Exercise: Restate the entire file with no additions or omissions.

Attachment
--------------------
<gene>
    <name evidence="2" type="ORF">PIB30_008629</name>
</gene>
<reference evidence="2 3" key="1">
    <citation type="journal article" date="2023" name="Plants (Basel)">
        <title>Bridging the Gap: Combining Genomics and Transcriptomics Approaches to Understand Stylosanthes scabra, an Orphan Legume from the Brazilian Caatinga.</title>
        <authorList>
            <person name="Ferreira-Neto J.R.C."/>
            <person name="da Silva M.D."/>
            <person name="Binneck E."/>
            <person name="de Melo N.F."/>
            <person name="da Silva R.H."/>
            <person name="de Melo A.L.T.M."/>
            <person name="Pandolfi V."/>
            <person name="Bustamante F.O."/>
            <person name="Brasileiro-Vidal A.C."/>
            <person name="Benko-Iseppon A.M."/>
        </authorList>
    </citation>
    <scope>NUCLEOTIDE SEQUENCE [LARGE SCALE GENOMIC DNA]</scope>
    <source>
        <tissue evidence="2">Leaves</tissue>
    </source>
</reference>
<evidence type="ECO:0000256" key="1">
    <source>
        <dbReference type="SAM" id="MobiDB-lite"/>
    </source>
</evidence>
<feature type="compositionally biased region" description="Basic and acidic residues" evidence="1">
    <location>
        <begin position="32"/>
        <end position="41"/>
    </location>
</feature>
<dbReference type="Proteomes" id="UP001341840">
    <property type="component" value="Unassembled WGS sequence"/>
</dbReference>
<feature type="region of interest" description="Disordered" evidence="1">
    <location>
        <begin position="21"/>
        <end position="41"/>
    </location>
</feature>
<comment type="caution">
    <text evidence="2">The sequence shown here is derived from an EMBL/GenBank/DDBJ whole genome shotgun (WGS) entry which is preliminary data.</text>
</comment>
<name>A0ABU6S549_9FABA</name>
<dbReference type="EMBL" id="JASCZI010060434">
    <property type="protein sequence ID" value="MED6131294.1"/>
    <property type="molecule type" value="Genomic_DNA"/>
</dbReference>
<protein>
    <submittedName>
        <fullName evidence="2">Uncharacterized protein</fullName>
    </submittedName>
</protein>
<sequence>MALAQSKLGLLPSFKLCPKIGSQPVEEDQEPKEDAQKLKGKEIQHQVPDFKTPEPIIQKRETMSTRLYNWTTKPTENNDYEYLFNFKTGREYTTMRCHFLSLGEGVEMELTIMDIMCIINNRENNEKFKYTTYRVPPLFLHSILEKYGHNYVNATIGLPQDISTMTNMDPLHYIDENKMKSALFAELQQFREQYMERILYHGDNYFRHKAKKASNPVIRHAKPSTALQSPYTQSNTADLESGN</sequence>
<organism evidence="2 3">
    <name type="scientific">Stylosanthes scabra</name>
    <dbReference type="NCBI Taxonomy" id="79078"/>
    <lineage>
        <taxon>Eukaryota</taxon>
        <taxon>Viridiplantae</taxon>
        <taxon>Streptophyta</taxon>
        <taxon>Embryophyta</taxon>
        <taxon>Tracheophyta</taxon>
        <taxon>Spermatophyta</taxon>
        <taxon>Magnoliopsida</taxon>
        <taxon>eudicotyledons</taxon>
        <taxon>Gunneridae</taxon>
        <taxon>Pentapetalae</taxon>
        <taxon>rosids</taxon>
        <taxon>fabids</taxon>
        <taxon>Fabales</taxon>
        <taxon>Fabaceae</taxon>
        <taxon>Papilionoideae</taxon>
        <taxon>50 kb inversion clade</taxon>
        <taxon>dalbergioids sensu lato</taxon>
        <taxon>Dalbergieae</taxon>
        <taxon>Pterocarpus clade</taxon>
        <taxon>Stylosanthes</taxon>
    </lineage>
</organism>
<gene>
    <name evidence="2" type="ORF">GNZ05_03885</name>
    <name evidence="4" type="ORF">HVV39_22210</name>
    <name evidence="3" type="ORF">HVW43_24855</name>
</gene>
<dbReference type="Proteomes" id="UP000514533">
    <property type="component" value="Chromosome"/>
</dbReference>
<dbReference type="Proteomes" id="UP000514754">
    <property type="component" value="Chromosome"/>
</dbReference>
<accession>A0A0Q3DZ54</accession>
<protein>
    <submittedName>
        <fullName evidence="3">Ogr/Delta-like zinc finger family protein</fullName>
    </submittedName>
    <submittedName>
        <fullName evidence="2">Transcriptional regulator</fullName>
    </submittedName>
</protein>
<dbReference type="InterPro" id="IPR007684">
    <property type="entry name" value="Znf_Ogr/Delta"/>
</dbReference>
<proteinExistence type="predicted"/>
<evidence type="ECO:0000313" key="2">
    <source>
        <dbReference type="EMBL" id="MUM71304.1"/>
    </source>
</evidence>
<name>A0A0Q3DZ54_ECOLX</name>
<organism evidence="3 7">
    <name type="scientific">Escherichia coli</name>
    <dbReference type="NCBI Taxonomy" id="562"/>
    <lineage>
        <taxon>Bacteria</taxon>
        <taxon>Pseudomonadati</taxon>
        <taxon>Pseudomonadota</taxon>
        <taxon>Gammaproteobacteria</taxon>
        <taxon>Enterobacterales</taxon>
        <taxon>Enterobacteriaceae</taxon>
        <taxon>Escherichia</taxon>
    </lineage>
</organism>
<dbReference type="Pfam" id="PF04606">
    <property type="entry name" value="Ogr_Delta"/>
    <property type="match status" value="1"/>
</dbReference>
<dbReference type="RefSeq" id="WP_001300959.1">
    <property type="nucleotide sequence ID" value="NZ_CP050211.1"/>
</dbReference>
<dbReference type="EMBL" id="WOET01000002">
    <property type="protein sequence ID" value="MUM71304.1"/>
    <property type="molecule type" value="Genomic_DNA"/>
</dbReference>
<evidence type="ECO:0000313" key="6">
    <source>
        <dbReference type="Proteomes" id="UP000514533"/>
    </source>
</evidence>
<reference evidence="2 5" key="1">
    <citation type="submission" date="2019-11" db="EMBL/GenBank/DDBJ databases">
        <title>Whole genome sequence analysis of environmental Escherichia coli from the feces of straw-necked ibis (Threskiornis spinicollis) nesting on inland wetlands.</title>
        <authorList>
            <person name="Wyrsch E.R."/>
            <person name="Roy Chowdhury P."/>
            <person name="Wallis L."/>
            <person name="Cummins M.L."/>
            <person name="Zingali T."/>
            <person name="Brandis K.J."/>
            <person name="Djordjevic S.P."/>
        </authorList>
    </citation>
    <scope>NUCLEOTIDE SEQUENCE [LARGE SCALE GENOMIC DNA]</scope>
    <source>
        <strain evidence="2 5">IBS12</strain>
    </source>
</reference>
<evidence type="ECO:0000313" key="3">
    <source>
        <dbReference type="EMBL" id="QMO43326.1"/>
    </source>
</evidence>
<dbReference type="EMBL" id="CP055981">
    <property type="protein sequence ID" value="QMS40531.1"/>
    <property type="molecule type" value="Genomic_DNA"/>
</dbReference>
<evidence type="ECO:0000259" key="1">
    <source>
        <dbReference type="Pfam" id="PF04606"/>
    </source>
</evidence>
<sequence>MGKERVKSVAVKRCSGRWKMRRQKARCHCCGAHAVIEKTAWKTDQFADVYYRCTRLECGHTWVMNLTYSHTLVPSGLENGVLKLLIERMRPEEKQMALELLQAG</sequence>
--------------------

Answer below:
<gene>
    <name evidence="2" type="ORF">PIB30_008629</name>
</gene>
<reference evidence="2 3" key="1">
    <citation type="journal article" date="2023" name="Plants (Basel)">
        <title>Bridging the Gap: Combining Genomics and Transcriptomics Approaches to Understand Stylosanthes scabra, an Orphan Legume from the Brazilian Caatinga.</title>
        <authorList>
            <person name="Ferreira-Neto J.R.C."/>
            <person name="da Silva M.D."/>
            <person name="Binneck E."/>
            <person name="de Melo N.F."/>
            <person name="da Silva R.H."/>
            <person name="de Melo A.L.T.M."/>
            <person name="Pandolfi V."/>
            <person name="Bustamante F.O."/>
            <person name="Brasileiro-Vidal A.C."/>
            <person name="Benko-Iseppon A.M."/>
        </authorList>
    </citation>
    <scope>NUCLEOTIDE SEQUENCE [LARGE SCALE GENOMIC DNA]</scope>
    <source>
        <tissue evidence="2">Leaves</tissue>
    </source>
</reference>
<evidence type="ECO:0000256" key="1">
    <source>
        <dbReference type="SAM" id="MobiDB-lite"/>
    </source>
</evidence>
<feature type="compositionally biased region" description="Basic and acidic residues" evidence="1">
    <location>
        <begin position="32"/>
        <end position="41"/>
    </location>
</feature>
<dbReference type="Proteomes" id="UP001341840">
    <property type="component" value="Unassembled WGS sequence"/>
</dbReference>
<feature type="region of interest" description="Disordered" evidence="1">
    <location>
        <begin position="21"/>
        <end position="41"/>
    </location>
</feature>
<comment type="caution">
    <text evidence="2">The sequence shown here is derived from an EMBL/GenBank/DDBJ whole genome shotgun (WGS) entry which is preliminary data.</text>
</comment>
<name>A0ABU6S549_9FABA</name>
<dbReference type="EMBL" id="JASCZI010060434">
    <property type="protein sequence ID" value="MED6131294.1"/>
    <property type="molecule type" value="Genomic_DNA"/>
</dbReference>
<protein>
    <submittedName>
        <fullName evidence="2">Uncharacterized protein</fullName>
    </submittedName>
</protein>
<sequence>MALAQSKLGLLPSFKLCPKIGSQPVEEDQEPKEDAQKLKGKEIQHQVPDFKTPEPIIQKRETMSTRLYNWTTKPTENNDYEYLFNFKTGREYTTMRCHFLSLGEGVEMELTIMDIMCIINNRENNEKFKYTTYRVPPLFLHSILEKYGHNYVNATIGLPQDISTMTNMDPLHYIDENKMKSALFAELQQFREQYMERILYHGDNYFRHKAKKASNPVIRHAKPSTALQSPYTQSNTADLESGN</sequence>
<organism evidence="2 3">
    <name type="scientific">Stylosanthes scabra</name>
    <dbReference type="NCBI Taxonomy" id="79078"/>
    <lineage>
        <taxon>Eukaryota</taxon>
        <taxon>Viridiplantae</taxon>
        <taxon>Streptophyta</taxon>
        <taxon>Embryophyta</taxon>
        <taxon>Tracheophyta</taxon>
        <taxon>Spermatophyta</taxon>
        <taxon>Magnoliopsida</taxon>
        <taxon>eudicotyledons</taxon>
        <taxon>Gunneridae</taxon>
        <taxon>Pentapetalae</taxon>
        <taxon>rosids</taxon>
        <taxon>fabids</taxon>
        <taxon>Fabales</taxon>
        <taxon>Fabaceae</taxon>
        <taxon>Papilionoideae</taxon>
        <taxon>50 kb inversion clade</taxon>
        <taxon>dalbergioids sensu lato</taxon>
        <taxon>Dalbergieae</taxon>
        <taxon>Pterocarpus clade</taxon>
        <taxon>Stylosanthes</taxon>
    </lineage>
</organism>
<gene>
    <name evidence="2" type="ORF">GNZ05_03885</name>
    <name evidence="4" type="ORF">HVV39_22210</name>
    <name evidence="3" type="ORF">HVW43_24855</name>
</gene>
<dbReference type="Proteomes" id="UP000514533">
    <property type="component" value="Chromosome"/>
</dbReference>
<dbReference type="Proteomes" id="UP000514754">
    <property type="component" value="Chromosome"/>
</dbReference>
<accession>A0A0Q3DZ54</accession>
<protein>
    <submittedName>
        <fullName evidence="3">Ogr/Delta-like zinc finger family protein</fullName>
    </submittedName>
    <submittedName>
        <fullName evidence="2">Transcriptional regulator</fullName>
    </submittedName>
</protein>
<dbReference type="InterPro" id="IPR007684">
    <property type="entry name" value="Znf_Ogr/Delta"/>
</dbReference>
<proteinExistence type="predicted"/>
<evidence type="ECO:0000313" key="2">
    <source>
        <dbReference type="EMBL" id="MUM71304.1"/>
    </source>
</evidence>
<name>A0A0Q3DZ54_ECOLX</name>
<organism evidence="3 7">
    <name type="scientific">Escherichia coli</name>
    <dbReference type="NCBI Taxonomy" id="562"/>
    <lineage>
        <taxon>Bacteria</taxon>
        <taxon>Pseudomonadati</taxon>
        <taxon>Pseudomonadota</taxon>
        <taxon>Gammaproteobacteria</taxon>
        <taxon>Enterobacterales</taxon>
        <taxon>Enterobacteriaceae</taxon>
        <taxon>Escherichia</taxon>
    </lineage>
</organism>
<dbReference type="Pfam" id="PF04606">
    <property type="entry name" value="Ogr_Delta"/>
    <property type="match status" value="1"/>
</dbReference>
<dbReference type="RefSeq" id="WP_001300959.1">
    <property type="nucleotide sequence ID" value="NZ_CP050211.1"/>
</dbReference>
<dbReference type="EMBL" id="WOET01000002">
    <property type="protein sequence ID" value="MUM71304.1"/>
    <property type="molecule type" value="Genomic_DNA"/>
</dbReference>
<evidence type="ECO:0000313" key="6">
    <source>
        <dbReference type="Proteomes" id="UP000514533"/>
    </source>
</evidence>
<reference evidence="2 5" key="1">
    <citation type="submission" date="2019-11" db="EMBL/GenBank/DDBJ databases">
        <title>Whole genome sequence analysis of environmental Escherichia coli from the feces of straw-necked ibis (Threskiornis spinicollis) nesting on inland wetlands.</title>
        <authorList>
            <person name="Wyrsch E.R."/>
            <person name="Roy Chowdhury P."/>
            <person name="Wallis L."/>
            <person name="Cummins M.L."/>
            <person name="Zingali T."/>
            <person name="Brandis K.J."/>
            <person name="Djordjevic S.P."/>
        </authorList>
    </citation>
    <scope>NUCLEOTIDE SEQUENCE [LARGE SCALE GENOMIC DNA]</scope>
    <source>
        <strain evidence="2 5">IBS12</strain>
    </source>
</reference>
<evidence type="ECO:0000313" key="3">
    <source>
        <dbReference type="EMBL" id="QMO43326.1"/>
    </source>
</evidence>
<dbReference type="EMBL" id="CP055981">
    <property type="protein sequence ID" value="QMS40531.1"/>
    <property type="molecule type" value="Genomic_DNA"/>
</dbReference>
<evidence type="ECO:0000259" key="1">
    <source>
        <dbReference type="Pfam" id="PF04606"/>
    </source>
</evidence>
<sequence>MGKERVKSVAVKRCSGRWKMRRQKARCHCCGAHAVIEKTAWKTDQFADVYYRCTRLECGHTWVMNLTYSHTLVPSGLENGVLKLLIERMRPEEKQMALELLQAG</sequence>